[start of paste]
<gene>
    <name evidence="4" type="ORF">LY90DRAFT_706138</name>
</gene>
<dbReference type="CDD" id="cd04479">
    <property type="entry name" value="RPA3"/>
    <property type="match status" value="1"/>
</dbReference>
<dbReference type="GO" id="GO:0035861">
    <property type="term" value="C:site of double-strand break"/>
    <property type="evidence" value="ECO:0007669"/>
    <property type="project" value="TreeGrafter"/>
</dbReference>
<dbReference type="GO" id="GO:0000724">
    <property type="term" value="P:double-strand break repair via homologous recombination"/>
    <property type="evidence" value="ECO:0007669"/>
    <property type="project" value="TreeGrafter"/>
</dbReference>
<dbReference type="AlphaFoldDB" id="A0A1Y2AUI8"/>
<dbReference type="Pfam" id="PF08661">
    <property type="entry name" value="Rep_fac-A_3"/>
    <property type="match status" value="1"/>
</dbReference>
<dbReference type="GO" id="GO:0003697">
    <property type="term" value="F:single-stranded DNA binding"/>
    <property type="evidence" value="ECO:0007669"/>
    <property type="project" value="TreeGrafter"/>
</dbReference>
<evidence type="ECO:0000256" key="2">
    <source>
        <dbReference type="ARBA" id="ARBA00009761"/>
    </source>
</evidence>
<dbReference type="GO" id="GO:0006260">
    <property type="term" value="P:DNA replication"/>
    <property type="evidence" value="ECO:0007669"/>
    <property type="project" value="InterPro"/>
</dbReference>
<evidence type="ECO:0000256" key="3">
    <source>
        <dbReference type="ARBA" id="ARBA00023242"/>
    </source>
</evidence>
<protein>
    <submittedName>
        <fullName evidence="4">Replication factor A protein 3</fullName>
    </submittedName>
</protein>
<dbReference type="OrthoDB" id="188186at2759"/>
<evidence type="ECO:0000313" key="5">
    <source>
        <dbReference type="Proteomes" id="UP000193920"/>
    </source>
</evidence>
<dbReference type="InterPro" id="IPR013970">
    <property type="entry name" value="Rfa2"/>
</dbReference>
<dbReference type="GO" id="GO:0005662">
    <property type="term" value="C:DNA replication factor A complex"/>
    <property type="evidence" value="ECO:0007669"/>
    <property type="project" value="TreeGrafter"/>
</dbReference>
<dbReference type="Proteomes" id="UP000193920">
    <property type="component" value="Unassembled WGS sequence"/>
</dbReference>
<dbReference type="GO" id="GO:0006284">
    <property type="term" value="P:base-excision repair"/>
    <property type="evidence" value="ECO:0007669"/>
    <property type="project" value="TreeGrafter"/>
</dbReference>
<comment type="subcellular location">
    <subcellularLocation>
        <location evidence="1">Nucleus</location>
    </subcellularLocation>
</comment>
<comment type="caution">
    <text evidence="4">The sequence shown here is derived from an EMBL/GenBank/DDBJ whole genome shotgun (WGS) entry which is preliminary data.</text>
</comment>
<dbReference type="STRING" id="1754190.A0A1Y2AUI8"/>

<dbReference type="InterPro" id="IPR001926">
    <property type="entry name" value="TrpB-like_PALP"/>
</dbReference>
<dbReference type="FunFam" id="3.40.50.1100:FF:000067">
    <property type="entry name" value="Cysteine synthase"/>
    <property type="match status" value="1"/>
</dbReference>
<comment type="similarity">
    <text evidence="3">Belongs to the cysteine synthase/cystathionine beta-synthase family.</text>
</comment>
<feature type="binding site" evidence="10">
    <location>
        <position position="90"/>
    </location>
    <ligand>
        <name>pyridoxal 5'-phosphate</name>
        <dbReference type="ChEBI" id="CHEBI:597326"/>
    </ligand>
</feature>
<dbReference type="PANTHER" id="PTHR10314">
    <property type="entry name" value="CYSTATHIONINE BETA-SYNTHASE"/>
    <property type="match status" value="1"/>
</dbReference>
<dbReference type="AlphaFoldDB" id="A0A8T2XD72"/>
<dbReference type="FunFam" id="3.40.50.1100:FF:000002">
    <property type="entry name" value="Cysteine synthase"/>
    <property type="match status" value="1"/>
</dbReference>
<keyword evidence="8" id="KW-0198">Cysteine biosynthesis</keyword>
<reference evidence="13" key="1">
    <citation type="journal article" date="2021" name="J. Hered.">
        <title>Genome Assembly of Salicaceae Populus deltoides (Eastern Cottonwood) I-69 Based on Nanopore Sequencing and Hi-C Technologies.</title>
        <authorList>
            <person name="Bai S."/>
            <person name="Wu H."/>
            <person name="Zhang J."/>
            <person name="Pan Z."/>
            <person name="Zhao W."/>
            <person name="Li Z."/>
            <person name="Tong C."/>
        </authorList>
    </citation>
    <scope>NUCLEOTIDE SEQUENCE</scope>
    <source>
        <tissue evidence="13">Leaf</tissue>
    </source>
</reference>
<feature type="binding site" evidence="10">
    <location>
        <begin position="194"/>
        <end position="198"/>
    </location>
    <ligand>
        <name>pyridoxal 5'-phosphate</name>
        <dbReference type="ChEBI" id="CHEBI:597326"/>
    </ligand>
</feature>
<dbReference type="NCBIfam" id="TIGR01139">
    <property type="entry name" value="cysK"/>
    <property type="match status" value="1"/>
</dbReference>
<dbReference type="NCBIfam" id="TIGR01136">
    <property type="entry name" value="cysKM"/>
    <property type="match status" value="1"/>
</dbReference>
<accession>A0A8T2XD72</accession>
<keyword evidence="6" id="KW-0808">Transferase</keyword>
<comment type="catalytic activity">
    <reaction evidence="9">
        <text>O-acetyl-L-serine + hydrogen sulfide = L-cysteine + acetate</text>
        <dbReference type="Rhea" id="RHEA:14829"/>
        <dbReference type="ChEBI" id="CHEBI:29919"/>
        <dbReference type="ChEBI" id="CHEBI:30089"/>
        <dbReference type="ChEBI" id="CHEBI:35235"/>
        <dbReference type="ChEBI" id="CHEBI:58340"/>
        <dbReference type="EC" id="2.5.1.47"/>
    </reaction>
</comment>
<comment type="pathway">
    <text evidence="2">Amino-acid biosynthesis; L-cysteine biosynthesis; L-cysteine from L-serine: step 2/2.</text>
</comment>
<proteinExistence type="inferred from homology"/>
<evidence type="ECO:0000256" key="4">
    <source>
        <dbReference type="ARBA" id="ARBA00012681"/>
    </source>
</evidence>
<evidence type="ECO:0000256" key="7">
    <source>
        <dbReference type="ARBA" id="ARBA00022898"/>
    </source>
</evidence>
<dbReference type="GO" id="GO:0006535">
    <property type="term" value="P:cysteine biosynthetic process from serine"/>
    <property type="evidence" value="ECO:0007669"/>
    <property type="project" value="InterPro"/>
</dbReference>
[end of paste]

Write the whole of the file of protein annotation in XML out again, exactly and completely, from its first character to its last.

<gene>
    <name evidence="4" type="ORF">LY90DRAFT_706138</name>
</gene>
<dbReference type="CDD" id="cd04479">
    <property type="entry name" value="RPA3"/>
    <property type="match status" value="1"/>
</dbReference>
<dbReference type="GO" id="GO:0035861">
    <property type="term" value="C:site of double-strand break"/>
    <property type="evidence" value="ECO:0007669"/>
    <property type="project" value="TreeGrafter"/>
</dbReference>
<dbReference type="GO" id="GO:0000724">
    <property type="term" value="P:double-strand break repair via homologous recombination"/>
    <property type="evidence" value="ECO:0007669"/>
    <property type="project" value="TreeGrafter"/>
</dbReference>
<dbReference type="AlphaFoldDB" id="A0A1Y2AUI8"/>
<dbReference type="Pfam" id="PF08661">
    <property type="entry name" value="Rep_fac-A_3"/>
    <property type="match status" value="1"/>
</dbReference>
<dbReference type="GO" id="GO:0003697">
    <property type="term" value="F:single-stranded DNA binding"/>
    <property type="evidence" value="ECO:0007669"/>
    <property type="project" value="TreeGrafter"/>
</dbReference>
<evidence type="ECO:0000256" key="2">
    <source>
        <dbReference type="ARBA" id="ARBA00009761"/>
    </source>
</evidence>
<dbReference type="GO" id="GO:0006260">
    <property type="term" value="P:DNA replication"/>
    <property type="evidence" value="ECO:0007669"/>
    <property type="project" value="InterPro"/>
</dbReference>
<evidence type="ECO:0000256" key="3">
    <source>
        <dbReference type="ARBA" id="ARBA00023242"/>
    </source>
</evidence>
<protein>
    <submittedName>
        <fullName evidence="4">Replication factor A protein 3</fullName>
    </submittedName>
</protein>
<dbReference type="OrthoDB" id="188186at2759"/>
<evidence type="ECO:0000313" key="5">
    <source>
        <dbReference type="Proteomes" id="UP000193920"/>
    </source>
</evidence>
<dbReference type="InterPro" id="IPR013970">
    <property type="entry name" value="Rfa2"/>
</dbReference>
<dbReference type="GO" id="GO:0005662">
    <property type="term" value="C:DNA replication factor A complex"/>
    <property type="evidence" value="ECO:0007669"/>
    <property type="project" value="TreeGrafter"/>
</dbReference>
<dbReference type="Proteomes" id="UP000193920">
    <property type="component" value="Unassembled WGS sequence"/>
</dbReference>
<dbReference type="GO" id="GO:0006284">
    <property type="term" value="P:base-excision repair"/>
    <property type="evidence" value="ECO:0007669"/>
    <property type="project" value="TreeGrafter"/>
</dbReference>
<comment type="subcellular location">
    <subcellularLocation>
        <location evidence="1">Nucleus</location>
    </subcellularLocation>
</comment>
<comment type="caution">
    <text evidence="4">The sequence shown here is derived from an EMBL/GenBank/DDBJ whole genome shotgun (WGS) entry which is preliminary data.</text>
</comment>
<dbReference type="STRING" id="1754190.A0A1Y2AUI8"/>

<dbReference type="InterPro" id="IPR001926">
    <property type="entry name" value="TrpB-like_PALP"/>
</dbReference>
<dbReference type="FunFam" id="3.40.50.1100:FF:000067">
    <property type="entry name" value="Cysteine synthase"/>
    <property type="match status" value="1"/>
</dbReference>
<comment type="similarity">
    <text evidence="3">Belongs to the cysteine synthase/cystathionine beta-synthase family.</text>
</comment>
<feature type="binding site" evidence="10">
    <location>
        <position position="90"/>
    </location>
    <ligand>
        <name>pyridoxal 5'-phosphate</name>
        <dbReference type="ChEBI" id="CHEBI:597326"/>
    </ligand>
</feature>
<dbReference type="PANTHER" id="PTHR10314">
    <property type="entry name" value="CYSTATHIONINE BETA-SYNTHASE"/>
    <property type="match status" value="1"/>
</dbReference>
<dbReference type="AlphaFoldDB" id="A0A8T2XD72"/>
<dbReference type="FunFam" id="3.40.50.1100:FF:000002">
    <property type="entry name" value="Cysteine synthase"/>
    <property type="match status" value="1"/>
</dbReference>
<keyword evidence="8" id="KW-0198">Cysteine biosynthesis</keyword>
<reference evidence="13" key="1">
    <citation type="journal article" date="2021" name="J. Hered.">
        <title>Genome Assembly of Salicaceae Populus deltoides (Eastern Cottonwood) I-69 Based on Nanopore Sequencing and Hi-C Technologies.</title>
        <authorList>
            <person name="Bai S."/>
            <person name="Wu H."/>
            <person name="Zhang J."/>
            <person name="Pan Z."/>
            <person name="Zhao W."/>
            <person name="Li Z."/>
            <person name="Tong C."/>
        </authorList>
    </citation>
    <scope>NUCLEOTIDE SEQUENCE</scope>
    <source>
        <tissue evidence="13">Leaf</tissue>
    </source>
</reference>
<feature type="binding site" evidence="10">
    <location>
        <begin position="194"/>
        <end position="198"/>
    </location>
    <ligand>
        <name>pyridoxal 5'-phosphate</name>
        <dbReference type="ChEBI" id="CHEBI:597326"/>
    </ligand>
</feature>
<dbReference type="NCBIfam" id="TIGR01139">
    <property type="entry name" value="cysK"/>
    <property type="match status" value="1"/>
</dbReference>
<dbReference type="NCBIfam" id="TIGR01136">
    <property type="entry name" value="cysKM"/>
    <property type="match status" value="1"/>
</dbReference>
<accession>A0A8T2XD72</accession>
<keyword evidence="6" id="KW-0808">Transferase</keyword>
<comment type="catalytic activity">
    <reaction evidence="9">
        <text>O-acetyl-L-serine + hydrogen sulfide = L-cysteine + acetate</text>
        <dbReference type="Rhea" id="RHEA:14829"/>
        <dbReference type="ChEBI" id="CHEBI:29919"/>
        <dbReference type="ChEBI" id="CHEBI:30089"/>
        <dbReference type="ChEBI" id="CHEBI:35235"/>
        <dbReference type="ChEBI" id="CHEBI:58340"/>
        <dbReference type="EC" id="2.5.1.47"/>
    </reaction>
</comment>
<comment type="pathway">
    <text evidence="2">Amino-acid biosynthesis; L-cysteine biosynthesis; L-cysteine from L-serine: step 2/2.</text>
</comment>
<proteinExistence type="inferred from homology"/>
<evidence type="ECO:0000256" key="4">
    <source>
        <dbReference type="ARBA" id="ARBA00012681"/>
    </source>
</evidence>
<evidence type="ECO:0000256" key="7">
    <source>
        <dbReference type="ARBA" id="ARBA00022898"/>
    </source>
</evidence>
<dbReference type="GO" id="GO:0006535">
    <property type="term" value="P:cysteine biosynthetic process from serine"/>
    <property type="evidence" value="ECO:0007669"/>
    <property type="project" value="InterPro"/>
</dbReference>